New Zealand escalates trade dispute with Canada over dairy tariff rate quotas

But New Zealand says Canada remains a close friend.
But New Zealand says Canada remains a close friend. Photo credit: Getty Images.

New Zealand is escalating a trade dispute with Canada after consultations between the two countries failed to lead to a resolution. 

In May, New Zealand initiated a dispute over how Canada was implementing dairy tariff rate quotas (TRQs) under the Comprehensive and Progressive Agreement for Trans-Pacific Partnership (CPTPP). 

TRQs set out how much of a product can be imported into a country without tariffs or at a lower tariff rate. New Zealand's got an issue with how Canada is administering them for dairy.

Formal consultations took place in June, but Trade Minister Damien O'Connor said on Monday they failed to resolve the matter.

New Zealand has now decided to request the establishment of a panel to hear and decide the dispute. New Zealand and Canada will now engage in a process to select three individuals to sit on the panel, while other CPTPP countries will have 10 days to join the dispute as third parties.

"This is ultimately about ensuring that our exporters can access the benefits that were agreed under CPTPP," said O'Connor.  These were hard-won negotiated outcomes, and it is important that our exporters have confidence and certainty in their ability to enjoy them."

"New Zealand continues to value its strong friendship with Canada, one of our warmest and closest relationships in the world.  This is a discrete trade issue, and the dispute settlement mechanisms in CPTPP provide us with a neutral forum to resolve it."

As primary exports were worth $53 billion to the New Zealand economy last year, O'Connor said it is important for the country's economic security that the rules of trade agreements are upheld.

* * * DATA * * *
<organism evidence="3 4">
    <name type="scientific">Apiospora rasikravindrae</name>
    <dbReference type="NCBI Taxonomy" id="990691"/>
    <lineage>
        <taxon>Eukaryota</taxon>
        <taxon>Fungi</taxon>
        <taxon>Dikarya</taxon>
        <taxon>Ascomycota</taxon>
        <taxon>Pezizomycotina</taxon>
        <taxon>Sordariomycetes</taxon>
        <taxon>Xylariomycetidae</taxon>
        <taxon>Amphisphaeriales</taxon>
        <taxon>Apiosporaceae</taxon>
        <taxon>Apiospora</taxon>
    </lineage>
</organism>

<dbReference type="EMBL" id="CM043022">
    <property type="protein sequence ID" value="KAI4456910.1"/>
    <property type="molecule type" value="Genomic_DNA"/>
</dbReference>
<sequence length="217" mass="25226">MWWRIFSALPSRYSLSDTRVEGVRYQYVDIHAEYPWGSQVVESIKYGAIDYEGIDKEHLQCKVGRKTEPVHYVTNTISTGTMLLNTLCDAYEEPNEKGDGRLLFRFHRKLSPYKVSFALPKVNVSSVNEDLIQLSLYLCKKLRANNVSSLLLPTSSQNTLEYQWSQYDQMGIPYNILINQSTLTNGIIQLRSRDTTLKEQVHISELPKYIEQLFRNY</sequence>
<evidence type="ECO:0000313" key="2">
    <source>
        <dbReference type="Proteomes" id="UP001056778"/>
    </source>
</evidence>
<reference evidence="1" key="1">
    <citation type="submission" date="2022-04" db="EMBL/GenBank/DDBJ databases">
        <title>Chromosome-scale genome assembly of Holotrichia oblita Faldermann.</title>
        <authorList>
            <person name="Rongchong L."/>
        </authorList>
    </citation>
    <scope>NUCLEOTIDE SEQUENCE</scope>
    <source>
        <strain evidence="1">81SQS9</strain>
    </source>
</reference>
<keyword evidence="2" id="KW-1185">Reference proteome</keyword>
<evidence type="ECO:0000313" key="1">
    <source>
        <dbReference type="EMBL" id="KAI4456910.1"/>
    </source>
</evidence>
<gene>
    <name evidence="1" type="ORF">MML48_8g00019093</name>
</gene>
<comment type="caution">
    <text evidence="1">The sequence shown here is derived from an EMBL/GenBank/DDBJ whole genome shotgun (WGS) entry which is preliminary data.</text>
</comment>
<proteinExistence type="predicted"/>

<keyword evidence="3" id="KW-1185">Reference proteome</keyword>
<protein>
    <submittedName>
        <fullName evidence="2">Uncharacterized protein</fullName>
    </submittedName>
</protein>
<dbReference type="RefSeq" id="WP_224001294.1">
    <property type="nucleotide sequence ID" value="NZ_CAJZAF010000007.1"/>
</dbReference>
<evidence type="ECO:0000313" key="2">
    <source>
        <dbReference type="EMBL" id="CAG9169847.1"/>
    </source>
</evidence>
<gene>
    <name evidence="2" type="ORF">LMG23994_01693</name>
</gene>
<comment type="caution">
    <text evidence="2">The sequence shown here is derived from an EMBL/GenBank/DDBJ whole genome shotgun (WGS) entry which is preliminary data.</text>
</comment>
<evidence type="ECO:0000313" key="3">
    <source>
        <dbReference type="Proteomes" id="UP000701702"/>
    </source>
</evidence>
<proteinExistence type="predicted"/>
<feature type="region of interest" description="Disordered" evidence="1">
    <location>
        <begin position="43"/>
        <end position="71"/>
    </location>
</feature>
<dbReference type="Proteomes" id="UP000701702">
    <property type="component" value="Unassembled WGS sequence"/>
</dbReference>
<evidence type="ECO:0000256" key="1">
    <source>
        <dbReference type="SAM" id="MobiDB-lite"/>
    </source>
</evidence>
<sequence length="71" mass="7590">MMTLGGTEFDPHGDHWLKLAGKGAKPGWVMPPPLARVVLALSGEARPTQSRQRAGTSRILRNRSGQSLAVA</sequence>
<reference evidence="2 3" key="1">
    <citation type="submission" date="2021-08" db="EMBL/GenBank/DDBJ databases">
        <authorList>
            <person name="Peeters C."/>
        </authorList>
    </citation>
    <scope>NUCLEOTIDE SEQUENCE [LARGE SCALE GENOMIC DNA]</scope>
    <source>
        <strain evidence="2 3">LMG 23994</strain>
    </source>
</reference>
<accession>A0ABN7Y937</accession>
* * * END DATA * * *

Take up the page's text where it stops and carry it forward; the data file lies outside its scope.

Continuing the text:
"Canada is not living up to the commitments it made under CPTPP to allow dairy products into Canada. This is impacting New Zealand exporters, who remain effectively locked out of the Canadian market, and Canadian consumers, who are missing out on the increased consumer choice that CPTPP promises."

The minister said in May that many of Canada's TRQs have been unfilled, representing a loss by New Zealand dairy exporters estimated to be at $68 million over the first two years. That was expected to increase year-on-year as the size of quotas increased under the deal.

In response to the move by the New Zealand Government in May, a spokesperson for Canadian Trade Minister Mary Ng said her country was a "fair trading partner".

"Our government will always stand up for Canada’s dairy industry, farmers and our supply management system," she's reported by the Financial Post as saying. "We have consistently said we will work with industry and with New Zealand on this issue, and we will continue to do so."

Newshub has contacted the Canadian High Commission for comment on New Zealand's latest move.

While New Zealand has previously brought disputes before the World Trade Organization (WTO), this is the first brought by Aotearoa under a free trade agreement and the first by any party under the CPTPP.

New Zealand has recently signed free trade agreements with the United Kingdom and the European Union. O'Connor said the Government is working to ensure the potential of those agreements is realised.